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Warm beer and bathos
Sitting on the dock of the virtual bay, random notes from the foamy frontlines
“In wine there is wisdom, in beer there is freedom, in water there is bacteria.”
Apocryphal quote attributed to infamous tippler Ben Franklin that is too good not to use
Pinching pesos in Mexico City, I’m nursing a pint of warm draft beer and snacking on unsalted cacahuate at a sidewalk café while a tear jerking US country music song plays in the background, some forlorn sounding guy twanging about Jesus, LA, broken hearts and she done me wrong, enervating bathos as thick as maple syrup, a maudlin invitation to uncritical self-pity.
The lyrics by this Nashville Lothario somehow triggered a brighter remembrance of Otis Redding’s classic 1968 song “Sitting on the Dock of the Bay,” a rumination on the feeling of being at the end – of the San Francisco Bay, the continent, personal relationships – but absent the beery sensibility. With the help of guitarist Steve Cooper, Redding’s song became the first ever posthumous single to top US pop-rock charts, winning Grammys in 1968 for Best R&B Song and Best Male R&B Vocal Performance.
So I'm just gon' sittin' on the dock of the bay
Watchin' the tide roll away, ooh
I'm sittin' on the dock of the bay, wastin' time
Look like nothin's gonna change
Everything still remains the same
I can't do what ten people tell me to do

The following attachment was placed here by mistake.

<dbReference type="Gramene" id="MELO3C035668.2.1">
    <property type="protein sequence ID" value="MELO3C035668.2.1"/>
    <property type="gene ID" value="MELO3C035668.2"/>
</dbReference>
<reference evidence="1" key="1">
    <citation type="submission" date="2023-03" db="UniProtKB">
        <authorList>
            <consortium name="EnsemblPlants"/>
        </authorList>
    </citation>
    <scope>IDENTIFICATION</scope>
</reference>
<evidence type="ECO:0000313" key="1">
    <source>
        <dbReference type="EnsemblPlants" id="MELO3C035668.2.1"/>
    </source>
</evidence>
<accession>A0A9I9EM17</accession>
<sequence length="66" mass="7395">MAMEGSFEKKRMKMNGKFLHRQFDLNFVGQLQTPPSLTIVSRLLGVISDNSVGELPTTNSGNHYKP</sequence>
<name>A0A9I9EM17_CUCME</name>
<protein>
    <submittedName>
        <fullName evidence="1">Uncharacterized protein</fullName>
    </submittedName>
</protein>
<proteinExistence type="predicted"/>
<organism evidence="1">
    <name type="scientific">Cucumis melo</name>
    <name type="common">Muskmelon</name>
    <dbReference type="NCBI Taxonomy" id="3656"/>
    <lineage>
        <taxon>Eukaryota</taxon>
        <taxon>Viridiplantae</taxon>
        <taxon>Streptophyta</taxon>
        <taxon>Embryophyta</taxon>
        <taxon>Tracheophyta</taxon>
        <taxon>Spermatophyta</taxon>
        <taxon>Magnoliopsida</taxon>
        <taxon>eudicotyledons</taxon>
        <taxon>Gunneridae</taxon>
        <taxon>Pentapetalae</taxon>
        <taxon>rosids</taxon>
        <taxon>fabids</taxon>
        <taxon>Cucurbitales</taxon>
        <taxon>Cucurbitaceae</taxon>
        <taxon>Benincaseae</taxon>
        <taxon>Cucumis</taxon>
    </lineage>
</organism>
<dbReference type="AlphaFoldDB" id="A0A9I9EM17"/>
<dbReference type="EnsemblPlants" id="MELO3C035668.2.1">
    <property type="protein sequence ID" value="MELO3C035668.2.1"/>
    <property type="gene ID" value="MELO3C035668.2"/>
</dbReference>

So I guess I'll remain the same, yes
Sadly, we can no longer sit quietly on the dock of the bay. Everyone is now pressured to have vitriolic opinions about everything, to take sides, be visible. Redding’s “ten people” telling him what to do (and think and feel) are now magnified a thousand or ten thousand fold by intrusive 24/7 social media, autocratic government diktats and divisive messaging of every imaginable variety.
Given the resultant descent of political culture into a permanent sibling food fight, it should not be a surprise that we appear to be sleepwalking into nuclear war. We’ll soon be listening to Waylon and Willie and lesser minions of St. Bathos under the toxic shade of a mushroom cloud.
Or is there hope, some possible solution on the mushroom shaped horizon?
In 2016, I wrote:
Many of today’s leading political theorists caution against an outdated Enlightenment belief in progress and extol the virtues of philosophic pessimism as a hedge against historically groundless optimism.
Okay! But what does that mean now? Seven years ago, I felt obligated to explain that philosophic pessimism is different from the tiresome gloom of environmental doomsayers. It is instead an affirmative acknowledgment of the limits of what we can and do know. It’s about clarity, not sadness.
In a time of permanent crisis, defined along intellectually lazy and predictably profitable fault lines, amplified relentlessly by social media echo chambers, who has time to think? To reflect? To feel deeply? To seek historical context? To love the “other?” To just sit?
In his ultimate masterwork “Being and Nothingness,” Erich Fromm wrote:
“It would seem that the very essence of being is having; that if one has nothing, one is nothing”
I leave it to you, dear reader, to decide what the consequences of this orientation towards life might be. Whatever a person’s individual motives for living in having mode, what's at stake collectively is not only our alienation from nature, but from one another.
The more we define ourselves by having only, the more we remove ourselves from any possible sense of community.